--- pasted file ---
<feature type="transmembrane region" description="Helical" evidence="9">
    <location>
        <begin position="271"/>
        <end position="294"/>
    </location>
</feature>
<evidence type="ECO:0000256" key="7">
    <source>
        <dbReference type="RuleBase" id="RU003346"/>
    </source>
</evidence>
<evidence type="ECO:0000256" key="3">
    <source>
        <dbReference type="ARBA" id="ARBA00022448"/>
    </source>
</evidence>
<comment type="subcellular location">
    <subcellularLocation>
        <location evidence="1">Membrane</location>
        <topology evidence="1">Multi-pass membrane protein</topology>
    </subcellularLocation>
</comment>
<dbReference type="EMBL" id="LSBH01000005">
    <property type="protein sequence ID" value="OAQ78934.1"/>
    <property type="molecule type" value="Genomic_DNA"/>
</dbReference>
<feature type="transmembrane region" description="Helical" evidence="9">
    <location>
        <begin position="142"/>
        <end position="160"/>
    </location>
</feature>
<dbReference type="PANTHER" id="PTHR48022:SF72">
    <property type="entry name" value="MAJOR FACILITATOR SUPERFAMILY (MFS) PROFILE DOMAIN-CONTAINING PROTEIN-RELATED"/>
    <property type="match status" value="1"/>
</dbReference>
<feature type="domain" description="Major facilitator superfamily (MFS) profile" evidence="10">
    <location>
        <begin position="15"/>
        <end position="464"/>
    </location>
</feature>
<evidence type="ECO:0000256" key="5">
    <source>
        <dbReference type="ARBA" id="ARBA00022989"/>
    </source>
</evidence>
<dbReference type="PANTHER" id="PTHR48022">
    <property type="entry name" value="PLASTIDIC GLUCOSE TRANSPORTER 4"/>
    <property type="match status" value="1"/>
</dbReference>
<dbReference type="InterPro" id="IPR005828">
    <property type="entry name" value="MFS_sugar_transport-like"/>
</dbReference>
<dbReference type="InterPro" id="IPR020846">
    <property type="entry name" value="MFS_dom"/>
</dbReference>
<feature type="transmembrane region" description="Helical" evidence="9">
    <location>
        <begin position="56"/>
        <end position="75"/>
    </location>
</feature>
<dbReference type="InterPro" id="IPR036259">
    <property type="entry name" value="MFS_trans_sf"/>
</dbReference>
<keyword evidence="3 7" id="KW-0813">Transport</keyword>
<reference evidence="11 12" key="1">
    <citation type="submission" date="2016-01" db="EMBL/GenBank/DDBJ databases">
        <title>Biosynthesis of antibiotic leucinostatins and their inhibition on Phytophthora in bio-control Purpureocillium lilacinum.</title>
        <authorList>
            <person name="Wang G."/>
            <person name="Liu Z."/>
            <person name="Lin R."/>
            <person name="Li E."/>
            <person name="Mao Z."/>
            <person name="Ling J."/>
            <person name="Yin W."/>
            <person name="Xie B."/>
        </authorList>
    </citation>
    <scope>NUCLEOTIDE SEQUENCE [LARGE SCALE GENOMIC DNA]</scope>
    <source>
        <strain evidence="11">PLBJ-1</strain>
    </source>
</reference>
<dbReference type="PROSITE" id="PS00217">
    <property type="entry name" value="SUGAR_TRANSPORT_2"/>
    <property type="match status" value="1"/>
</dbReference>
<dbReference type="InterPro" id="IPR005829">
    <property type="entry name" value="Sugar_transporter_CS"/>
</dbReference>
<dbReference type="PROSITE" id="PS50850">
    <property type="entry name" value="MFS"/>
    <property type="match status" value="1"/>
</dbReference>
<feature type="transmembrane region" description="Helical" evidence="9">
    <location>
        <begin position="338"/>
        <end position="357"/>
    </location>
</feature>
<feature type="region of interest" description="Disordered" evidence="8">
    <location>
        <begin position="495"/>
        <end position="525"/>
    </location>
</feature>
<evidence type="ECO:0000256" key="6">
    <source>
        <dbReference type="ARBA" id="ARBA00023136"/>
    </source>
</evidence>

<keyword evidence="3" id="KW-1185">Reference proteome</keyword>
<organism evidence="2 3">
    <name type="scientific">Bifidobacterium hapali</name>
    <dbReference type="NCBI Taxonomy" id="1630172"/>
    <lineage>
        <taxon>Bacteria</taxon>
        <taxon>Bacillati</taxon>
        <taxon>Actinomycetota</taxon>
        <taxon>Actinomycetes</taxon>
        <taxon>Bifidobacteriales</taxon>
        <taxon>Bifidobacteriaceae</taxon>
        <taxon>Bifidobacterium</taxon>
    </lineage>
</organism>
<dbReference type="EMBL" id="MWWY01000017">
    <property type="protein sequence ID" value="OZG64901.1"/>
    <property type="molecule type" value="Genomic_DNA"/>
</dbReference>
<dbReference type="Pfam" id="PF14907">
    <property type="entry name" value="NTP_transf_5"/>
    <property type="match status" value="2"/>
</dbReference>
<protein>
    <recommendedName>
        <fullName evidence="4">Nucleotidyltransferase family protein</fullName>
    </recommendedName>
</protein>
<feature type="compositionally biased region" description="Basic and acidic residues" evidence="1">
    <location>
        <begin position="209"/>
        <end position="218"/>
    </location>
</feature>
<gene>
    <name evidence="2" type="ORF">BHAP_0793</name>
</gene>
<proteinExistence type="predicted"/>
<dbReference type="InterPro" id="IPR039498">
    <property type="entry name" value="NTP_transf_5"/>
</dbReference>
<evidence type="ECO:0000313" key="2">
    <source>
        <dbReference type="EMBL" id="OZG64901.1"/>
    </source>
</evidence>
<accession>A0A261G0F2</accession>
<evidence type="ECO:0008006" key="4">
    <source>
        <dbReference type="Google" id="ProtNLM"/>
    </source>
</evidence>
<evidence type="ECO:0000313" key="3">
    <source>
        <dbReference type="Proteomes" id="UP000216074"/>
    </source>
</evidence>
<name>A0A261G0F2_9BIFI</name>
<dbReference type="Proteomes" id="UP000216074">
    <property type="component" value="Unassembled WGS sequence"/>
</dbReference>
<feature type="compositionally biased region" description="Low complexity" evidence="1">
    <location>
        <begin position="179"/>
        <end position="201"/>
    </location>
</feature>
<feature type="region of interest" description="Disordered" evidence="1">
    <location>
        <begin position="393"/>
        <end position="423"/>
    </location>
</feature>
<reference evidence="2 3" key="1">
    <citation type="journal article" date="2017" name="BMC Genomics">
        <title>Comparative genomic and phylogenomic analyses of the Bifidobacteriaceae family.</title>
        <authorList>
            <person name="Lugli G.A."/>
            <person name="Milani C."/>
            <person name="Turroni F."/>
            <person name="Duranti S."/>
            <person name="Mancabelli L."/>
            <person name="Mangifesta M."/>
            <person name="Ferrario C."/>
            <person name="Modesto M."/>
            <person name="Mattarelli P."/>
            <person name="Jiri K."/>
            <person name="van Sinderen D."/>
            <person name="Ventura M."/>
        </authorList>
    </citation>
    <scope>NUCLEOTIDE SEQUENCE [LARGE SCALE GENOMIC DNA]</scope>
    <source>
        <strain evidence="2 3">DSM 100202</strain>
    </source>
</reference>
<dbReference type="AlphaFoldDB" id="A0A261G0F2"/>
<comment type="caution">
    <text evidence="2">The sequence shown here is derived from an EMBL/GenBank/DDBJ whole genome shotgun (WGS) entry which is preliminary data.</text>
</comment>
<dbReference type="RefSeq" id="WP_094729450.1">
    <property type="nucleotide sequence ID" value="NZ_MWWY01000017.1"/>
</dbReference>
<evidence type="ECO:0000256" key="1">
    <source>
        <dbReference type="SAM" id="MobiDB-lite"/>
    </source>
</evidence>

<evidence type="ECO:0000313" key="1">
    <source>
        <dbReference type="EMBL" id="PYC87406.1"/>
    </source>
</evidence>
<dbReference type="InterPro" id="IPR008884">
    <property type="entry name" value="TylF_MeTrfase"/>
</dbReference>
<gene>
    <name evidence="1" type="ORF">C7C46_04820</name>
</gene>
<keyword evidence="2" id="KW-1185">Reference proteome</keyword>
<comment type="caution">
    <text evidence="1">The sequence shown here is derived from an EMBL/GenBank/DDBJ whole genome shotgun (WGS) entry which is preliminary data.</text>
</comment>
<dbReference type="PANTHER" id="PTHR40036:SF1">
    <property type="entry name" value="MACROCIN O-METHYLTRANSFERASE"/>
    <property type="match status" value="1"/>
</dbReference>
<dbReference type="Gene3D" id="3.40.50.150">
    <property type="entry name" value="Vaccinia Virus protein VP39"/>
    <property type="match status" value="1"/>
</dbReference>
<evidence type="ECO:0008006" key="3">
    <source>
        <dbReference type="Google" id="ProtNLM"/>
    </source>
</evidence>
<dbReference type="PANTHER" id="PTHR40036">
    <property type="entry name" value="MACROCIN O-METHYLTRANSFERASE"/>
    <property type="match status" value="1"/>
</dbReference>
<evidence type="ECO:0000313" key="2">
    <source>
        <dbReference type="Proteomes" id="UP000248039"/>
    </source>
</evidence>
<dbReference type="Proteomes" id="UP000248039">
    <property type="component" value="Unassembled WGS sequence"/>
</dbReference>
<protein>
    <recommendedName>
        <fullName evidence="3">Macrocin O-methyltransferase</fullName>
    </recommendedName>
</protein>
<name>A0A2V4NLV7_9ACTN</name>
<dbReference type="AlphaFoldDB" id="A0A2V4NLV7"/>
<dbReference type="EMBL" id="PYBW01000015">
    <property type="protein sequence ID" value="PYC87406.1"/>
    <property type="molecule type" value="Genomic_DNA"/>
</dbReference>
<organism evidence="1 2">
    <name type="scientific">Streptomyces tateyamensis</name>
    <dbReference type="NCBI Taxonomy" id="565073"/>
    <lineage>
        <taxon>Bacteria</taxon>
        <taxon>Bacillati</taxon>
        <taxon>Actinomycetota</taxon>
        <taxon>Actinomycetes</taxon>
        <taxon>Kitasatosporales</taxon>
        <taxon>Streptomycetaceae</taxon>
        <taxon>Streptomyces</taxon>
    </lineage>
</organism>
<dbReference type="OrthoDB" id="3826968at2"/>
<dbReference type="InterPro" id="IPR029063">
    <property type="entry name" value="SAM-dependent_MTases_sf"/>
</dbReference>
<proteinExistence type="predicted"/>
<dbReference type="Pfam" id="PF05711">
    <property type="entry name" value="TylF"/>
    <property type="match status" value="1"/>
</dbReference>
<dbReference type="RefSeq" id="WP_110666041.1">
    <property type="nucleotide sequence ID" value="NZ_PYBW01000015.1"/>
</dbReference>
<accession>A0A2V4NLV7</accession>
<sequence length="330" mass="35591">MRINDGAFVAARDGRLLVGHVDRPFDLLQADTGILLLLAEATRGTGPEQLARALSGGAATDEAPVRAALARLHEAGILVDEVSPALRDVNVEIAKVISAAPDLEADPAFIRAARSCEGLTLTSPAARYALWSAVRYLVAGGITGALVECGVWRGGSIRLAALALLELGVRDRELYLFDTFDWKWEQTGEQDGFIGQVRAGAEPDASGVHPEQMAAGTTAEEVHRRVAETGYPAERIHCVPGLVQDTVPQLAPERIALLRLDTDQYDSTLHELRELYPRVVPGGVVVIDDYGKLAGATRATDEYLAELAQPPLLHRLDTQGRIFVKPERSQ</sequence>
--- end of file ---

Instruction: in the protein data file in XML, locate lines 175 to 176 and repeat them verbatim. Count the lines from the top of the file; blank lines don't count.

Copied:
<feature type="compositionally biased region" description="Low complexity" evidence="1">
    <location>